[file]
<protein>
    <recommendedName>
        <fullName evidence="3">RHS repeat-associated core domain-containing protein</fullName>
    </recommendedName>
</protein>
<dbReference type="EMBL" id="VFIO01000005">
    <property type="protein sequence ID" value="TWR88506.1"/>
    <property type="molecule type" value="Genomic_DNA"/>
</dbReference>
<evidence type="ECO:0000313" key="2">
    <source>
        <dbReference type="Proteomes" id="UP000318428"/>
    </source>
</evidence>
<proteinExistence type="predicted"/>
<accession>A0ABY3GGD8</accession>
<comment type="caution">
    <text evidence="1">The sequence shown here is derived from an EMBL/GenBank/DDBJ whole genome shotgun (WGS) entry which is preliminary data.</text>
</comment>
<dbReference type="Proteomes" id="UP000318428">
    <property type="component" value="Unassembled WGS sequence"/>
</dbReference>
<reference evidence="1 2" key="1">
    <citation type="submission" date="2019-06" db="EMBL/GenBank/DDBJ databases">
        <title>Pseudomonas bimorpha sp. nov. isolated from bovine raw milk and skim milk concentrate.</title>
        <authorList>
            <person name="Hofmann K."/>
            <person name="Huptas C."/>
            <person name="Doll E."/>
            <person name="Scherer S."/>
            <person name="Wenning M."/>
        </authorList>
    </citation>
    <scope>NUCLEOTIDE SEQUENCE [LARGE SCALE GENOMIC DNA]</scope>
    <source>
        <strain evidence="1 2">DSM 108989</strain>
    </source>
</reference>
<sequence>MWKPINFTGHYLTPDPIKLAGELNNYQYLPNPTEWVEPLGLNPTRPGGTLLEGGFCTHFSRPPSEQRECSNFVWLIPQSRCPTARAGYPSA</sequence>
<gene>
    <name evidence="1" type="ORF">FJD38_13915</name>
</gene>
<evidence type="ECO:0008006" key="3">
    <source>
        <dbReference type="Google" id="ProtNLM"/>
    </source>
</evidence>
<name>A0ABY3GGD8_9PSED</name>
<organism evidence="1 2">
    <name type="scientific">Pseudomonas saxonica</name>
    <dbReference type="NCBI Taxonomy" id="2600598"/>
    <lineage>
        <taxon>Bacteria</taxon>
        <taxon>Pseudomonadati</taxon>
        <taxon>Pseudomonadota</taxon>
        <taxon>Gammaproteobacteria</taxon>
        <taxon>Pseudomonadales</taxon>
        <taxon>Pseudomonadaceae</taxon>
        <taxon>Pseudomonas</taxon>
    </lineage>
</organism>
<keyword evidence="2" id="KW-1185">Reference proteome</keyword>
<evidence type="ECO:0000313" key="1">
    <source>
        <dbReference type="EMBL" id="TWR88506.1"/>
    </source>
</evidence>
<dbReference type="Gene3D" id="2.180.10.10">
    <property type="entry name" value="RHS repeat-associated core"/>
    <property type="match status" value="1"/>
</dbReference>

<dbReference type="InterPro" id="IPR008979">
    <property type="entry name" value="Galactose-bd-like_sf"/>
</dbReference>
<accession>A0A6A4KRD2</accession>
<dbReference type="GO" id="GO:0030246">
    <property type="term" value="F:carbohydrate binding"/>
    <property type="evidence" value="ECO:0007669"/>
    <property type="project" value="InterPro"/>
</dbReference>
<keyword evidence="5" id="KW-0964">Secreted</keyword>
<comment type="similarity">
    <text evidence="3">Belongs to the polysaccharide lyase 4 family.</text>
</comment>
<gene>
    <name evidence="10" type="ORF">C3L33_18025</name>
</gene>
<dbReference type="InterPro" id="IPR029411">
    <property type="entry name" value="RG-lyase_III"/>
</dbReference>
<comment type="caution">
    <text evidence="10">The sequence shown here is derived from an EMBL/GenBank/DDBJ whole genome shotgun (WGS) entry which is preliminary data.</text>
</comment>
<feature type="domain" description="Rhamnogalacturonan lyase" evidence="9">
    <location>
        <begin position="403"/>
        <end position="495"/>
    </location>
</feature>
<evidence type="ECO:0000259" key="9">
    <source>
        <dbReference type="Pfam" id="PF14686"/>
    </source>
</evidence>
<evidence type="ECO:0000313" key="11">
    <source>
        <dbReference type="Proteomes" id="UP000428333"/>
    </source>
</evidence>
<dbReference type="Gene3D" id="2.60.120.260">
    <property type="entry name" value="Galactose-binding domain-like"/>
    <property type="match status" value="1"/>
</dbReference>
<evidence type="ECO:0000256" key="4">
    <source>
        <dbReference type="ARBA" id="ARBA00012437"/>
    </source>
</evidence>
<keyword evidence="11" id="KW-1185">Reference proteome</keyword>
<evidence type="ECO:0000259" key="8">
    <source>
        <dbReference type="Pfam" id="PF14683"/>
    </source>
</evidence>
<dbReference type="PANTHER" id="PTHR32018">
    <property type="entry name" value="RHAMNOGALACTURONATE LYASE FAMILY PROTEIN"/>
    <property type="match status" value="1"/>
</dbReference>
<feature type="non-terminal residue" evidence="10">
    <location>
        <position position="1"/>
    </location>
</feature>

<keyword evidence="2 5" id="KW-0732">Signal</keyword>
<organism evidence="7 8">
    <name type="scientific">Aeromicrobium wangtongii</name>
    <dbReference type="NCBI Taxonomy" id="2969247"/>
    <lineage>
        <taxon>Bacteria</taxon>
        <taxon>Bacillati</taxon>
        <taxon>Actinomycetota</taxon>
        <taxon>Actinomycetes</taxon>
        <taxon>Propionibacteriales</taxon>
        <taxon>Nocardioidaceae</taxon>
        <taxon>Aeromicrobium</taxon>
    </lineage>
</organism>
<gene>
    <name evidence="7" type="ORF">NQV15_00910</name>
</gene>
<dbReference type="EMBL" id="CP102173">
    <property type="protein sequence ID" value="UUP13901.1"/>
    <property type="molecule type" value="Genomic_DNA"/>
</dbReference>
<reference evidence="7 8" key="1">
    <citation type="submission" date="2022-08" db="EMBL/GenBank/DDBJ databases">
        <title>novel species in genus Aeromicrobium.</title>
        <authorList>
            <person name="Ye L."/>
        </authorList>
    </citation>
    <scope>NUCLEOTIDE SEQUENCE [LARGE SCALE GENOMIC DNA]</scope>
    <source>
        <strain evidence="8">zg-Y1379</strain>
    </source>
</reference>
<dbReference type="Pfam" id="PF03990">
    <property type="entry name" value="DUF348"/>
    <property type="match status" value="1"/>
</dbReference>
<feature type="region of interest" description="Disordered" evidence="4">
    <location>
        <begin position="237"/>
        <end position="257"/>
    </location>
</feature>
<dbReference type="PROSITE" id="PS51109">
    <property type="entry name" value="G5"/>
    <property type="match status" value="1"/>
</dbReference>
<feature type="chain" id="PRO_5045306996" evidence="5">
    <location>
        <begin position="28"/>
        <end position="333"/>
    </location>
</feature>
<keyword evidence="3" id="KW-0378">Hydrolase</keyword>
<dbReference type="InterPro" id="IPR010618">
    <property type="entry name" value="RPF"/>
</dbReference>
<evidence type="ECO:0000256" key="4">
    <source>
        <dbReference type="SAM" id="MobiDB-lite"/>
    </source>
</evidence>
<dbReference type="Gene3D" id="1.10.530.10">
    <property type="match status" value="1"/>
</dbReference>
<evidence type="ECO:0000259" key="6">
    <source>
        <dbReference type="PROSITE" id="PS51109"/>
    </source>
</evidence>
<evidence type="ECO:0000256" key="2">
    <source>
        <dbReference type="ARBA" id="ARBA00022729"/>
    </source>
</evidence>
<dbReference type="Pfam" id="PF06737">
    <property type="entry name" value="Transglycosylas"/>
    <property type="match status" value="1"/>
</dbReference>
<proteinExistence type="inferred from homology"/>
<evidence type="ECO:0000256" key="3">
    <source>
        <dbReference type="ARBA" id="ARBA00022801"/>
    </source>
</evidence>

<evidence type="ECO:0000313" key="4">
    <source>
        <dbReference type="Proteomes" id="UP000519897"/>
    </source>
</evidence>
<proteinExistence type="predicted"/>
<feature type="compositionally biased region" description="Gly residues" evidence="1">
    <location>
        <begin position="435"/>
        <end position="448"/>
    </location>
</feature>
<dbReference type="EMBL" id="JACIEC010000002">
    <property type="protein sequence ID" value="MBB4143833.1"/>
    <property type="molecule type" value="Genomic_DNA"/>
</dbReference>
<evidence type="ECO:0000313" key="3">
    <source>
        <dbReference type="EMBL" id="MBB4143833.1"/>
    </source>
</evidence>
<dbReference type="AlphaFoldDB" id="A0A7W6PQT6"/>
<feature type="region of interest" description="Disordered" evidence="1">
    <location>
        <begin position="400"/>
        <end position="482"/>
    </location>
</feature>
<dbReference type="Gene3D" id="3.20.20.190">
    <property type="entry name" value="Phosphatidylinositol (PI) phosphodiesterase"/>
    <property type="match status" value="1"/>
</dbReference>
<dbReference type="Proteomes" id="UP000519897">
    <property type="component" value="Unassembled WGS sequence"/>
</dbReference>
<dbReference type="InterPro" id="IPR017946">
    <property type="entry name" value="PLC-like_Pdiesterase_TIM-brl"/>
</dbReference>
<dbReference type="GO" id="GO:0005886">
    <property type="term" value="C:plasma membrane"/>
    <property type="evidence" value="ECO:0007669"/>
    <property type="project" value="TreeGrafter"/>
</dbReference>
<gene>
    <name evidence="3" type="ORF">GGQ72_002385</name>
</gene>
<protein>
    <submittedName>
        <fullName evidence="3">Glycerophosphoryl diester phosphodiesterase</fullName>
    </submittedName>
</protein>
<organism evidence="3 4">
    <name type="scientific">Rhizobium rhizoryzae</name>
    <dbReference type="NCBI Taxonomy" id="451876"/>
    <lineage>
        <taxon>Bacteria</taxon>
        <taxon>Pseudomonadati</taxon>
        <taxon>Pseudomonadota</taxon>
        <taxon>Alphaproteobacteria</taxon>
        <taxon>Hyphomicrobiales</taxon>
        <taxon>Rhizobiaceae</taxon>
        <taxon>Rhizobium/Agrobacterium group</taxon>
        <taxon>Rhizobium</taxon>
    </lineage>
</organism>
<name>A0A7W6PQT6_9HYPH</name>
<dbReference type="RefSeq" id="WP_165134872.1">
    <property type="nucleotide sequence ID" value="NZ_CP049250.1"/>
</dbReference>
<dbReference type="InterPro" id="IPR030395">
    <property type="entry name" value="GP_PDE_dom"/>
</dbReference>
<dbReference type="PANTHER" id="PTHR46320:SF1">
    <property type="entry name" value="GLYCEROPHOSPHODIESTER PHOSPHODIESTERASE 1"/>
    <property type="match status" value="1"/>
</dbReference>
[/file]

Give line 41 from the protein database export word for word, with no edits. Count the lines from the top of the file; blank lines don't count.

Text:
    <name evidence="1" type="ORF">FJD38_13915</name>